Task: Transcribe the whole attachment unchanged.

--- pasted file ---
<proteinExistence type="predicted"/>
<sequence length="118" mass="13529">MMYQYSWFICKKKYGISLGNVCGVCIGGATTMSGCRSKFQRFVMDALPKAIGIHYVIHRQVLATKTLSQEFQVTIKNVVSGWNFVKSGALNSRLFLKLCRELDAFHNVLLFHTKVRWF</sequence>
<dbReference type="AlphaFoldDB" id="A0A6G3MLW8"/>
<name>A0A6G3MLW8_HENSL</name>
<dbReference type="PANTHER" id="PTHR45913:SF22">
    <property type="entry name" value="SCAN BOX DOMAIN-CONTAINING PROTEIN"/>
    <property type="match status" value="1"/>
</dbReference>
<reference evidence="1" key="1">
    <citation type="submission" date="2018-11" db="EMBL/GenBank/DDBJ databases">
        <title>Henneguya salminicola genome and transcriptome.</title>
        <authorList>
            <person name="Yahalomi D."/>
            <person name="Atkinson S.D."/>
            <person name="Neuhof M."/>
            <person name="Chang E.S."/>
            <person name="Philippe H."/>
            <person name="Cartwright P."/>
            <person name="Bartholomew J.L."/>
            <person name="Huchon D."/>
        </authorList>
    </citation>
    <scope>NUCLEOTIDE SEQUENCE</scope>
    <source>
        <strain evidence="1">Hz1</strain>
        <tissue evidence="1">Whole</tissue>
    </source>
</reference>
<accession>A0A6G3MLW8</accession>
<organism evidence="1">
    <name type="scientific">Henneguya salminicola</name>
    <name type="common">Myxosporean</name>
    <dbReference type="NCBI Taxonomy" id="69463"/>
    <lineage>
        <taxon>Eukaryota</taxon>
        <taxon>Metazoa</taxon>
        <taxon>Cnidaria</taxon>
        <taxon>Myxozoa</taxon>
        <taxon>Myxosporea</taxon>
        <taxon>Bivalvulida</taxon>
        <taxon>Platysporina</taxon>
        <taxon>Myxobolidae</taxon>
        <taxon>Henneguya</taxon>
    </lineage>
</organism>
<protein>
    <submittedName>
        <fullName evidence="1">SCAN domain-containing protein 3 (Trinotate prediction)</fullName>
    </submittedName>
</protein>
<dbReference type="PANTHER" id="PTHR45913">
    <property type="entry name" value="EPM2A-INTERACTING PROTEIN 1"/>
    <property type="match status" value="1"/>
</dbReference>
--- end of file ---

<proteinExistence type="predicted"/>
<sequence length="118" mass="13529">MMYQYSWFICKKKYGISLGNVCGVCIGGATTMSGCRSKFQRFVMDALPKAIGIHYVIHRQVLATKTLSQEFQVTIKNVVSGWNFVKSGALNSRLFLKLCRELDAFHNVLLFHTKVRWF</sequence>
<dbReference type="AlphaFoldDB" id="A0A6G3MLW8"/>
<name>A0A6G3MLW8_HENSL</name>
<dbReference type="PANTHER" id="PTHR45913:SF22">
    <property type="entry name" value="SCAN BOX DOMAIN-CONTAINING PROTEIN"/>
    <property type="match status" value="1"/>
</dbReference>
<reference evidence="1" key="1">
    <citation type="submission" date="2018-11" db="EMBL/GenBank/DDBJ databases">
        <title>Henneguya salminicola genome and transcriptome.</title>
        <authorList>
            <person name="Yahalomi D."/>
            <person name="Atkinson S.D."/>
            <person name="Neuhof M."/>
            <person name="Chang E.S."/>
            <person name="Philippe H."/>
            <person name="Cartwright P."/>
            <person name="Bartholomew J.L."/>
            <person name="Huchon D."/>
        </authorList>
    </citation>
    <scope>NUCLEOTIDE SEQUENCE</scope>
    <source>
        <strain evidence="1">Hz1</strain>
        <tissue evidence="1">Whole</tissue>
    </source>
</reference>
<accession>A0A6G3MLW8</accession>
<organism evidence="1">
    <name type="scientific">Henneguya salminicola</name>
    <name type="common">Myxosporean</name>
    <dbReference type="NCBI Taxonomy" id="69463"/>
    <lineage>
        <taxon>Eukaryota</taxon>
        <taxon>Metazoa</taxon>
        <taxon>Cnidaria</taxon>
        <taxon>Myxozoa</taxon>
        <taxon>Myxosporea</taxon>
        <taxon>Bivalvulida</taxon>
        <taxon>Platysporina</taxon>
        <taxon>Myxobolidae</taxon>
        <taxon>Henneguya</taxon>
    </lineage>
</organism>
<protein>
    <submittedName>
        <fullName evidence="1">SCAN domain-containing protein 3 (Trinotate prediction)</fullName>
    </submittedName>
</protein>
<dbReference type="PANTHER" id="PTHR45913">
    <property type="entry name" value="EPM2A-INTERACTING PROTEIN 1"/>
    <property type="match status" value="1"/>
</dbReference>